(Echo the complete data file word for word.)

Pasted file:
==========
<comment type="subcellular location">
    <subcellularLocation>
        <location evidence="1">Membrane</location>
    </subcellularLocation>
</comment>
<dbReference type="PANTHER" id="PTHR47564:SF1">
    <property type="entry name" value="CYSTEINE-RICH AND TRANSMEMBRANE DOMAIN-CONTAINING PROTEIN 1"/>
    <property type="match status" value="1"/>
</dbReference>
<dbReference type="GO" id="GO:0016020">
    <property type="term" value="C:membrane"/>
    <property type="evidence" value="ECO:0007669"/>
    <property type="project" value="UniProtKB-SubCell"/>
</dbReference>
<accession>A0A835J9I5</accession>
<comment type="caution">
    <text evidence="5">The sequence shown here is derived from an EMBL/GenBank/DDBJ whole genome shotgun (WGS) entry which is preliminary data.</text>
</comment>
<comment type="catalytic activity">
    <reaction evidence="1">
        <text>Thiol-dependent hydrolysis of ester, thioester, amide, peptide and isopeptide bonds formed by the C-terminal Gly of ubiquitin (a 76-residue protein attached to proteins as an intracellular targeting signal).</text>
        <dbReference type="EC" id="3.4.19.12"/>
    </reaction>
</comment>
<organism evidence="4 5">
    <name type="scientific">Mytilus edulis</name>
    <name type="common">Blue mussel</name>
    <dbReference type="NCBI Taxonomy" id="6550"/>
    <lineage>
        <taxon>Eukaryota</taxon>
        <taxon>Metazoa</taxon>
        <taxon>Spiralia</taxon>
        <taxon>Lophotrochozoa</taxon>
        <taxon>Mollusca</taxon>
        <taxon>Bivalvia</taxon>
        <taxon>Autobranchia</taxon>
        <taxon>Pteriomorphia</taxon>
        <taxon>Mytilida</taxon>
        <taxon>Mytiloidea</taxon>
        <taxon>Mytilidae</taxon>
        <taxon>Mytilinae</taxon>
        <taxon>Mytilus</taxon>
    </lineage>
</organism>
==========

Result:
<comment type="subcellular location">
    <subcellularLocation>
        <location evidence="1">Membrane</location>
    </subcellularLocation>
</comment>
<dbReference type="PANTHER" id="PTHR47564:SF1">
    <property type="entry name" value="CYSTEINE-RICH AND TRANSMEMBRANE DOMAIN-CONTAINING PROTEIN 1"/>
    <property type="match status" value="1"/>
</dbReference>
<dbReference type="GO" id="GO:0016020">
    <property type="term" value="C:membrane"/>
    <property type="evidence" value="ECO:0007669"/>
    <property type="project" value="UniProtKB-SubCell"/>
</dbReference>
<accession>A0A835J9I5</accession>
<comment type="caution">
    <text evidence="5">The sequence shown here is derived from an EMBL/GenBank/DDBJ whole genome shotgun (WGS) entry which is preliminary data.</text>
</comment>
<comment type="catalytic activity">
    <reaction evidence="1">
        <text>Thiol-dependent hydrolysis of ester, thioester, amide, peptide and isopeptide bonds formed by the C-terminal Gly of ubiquitin (a 76-residue protein attached to proteins as an intracellular targeting signal).</text>
        <dbReference type="EC" id="3.4.19.12"/>
    </reaction>
</comment>
<organism evidence="4 5">
    <name type="scientific">Mytilus edulis</name>
    <name type="common">Blue mussel</name>
    <dbReference type="NCBI Taxonomy" id="6550"/>
    <lineage>
        <taxon>Eukaryota</taxon>
        <taxon>Metazoa</taxon>
        <taxon>Spiralia</taxon>
        <taxon>Lophotrochozoa</taxon>
        <taxon>Mollusca</taxon>
        <taxon>Bivalvia</taxon>
        <taxon>Autobranchia</taxon>
        <taxon>Pteriomorphia</taxon>
        <taxon>Mytilida</taxon>
        <taxon>Mytiloidea</taxon>
        <taxon>Mytilidae</taxon>
        <taxon>Mytilinae</taxon>
        <taxon>Mytilus</taxon>
    </lineage>
</organism>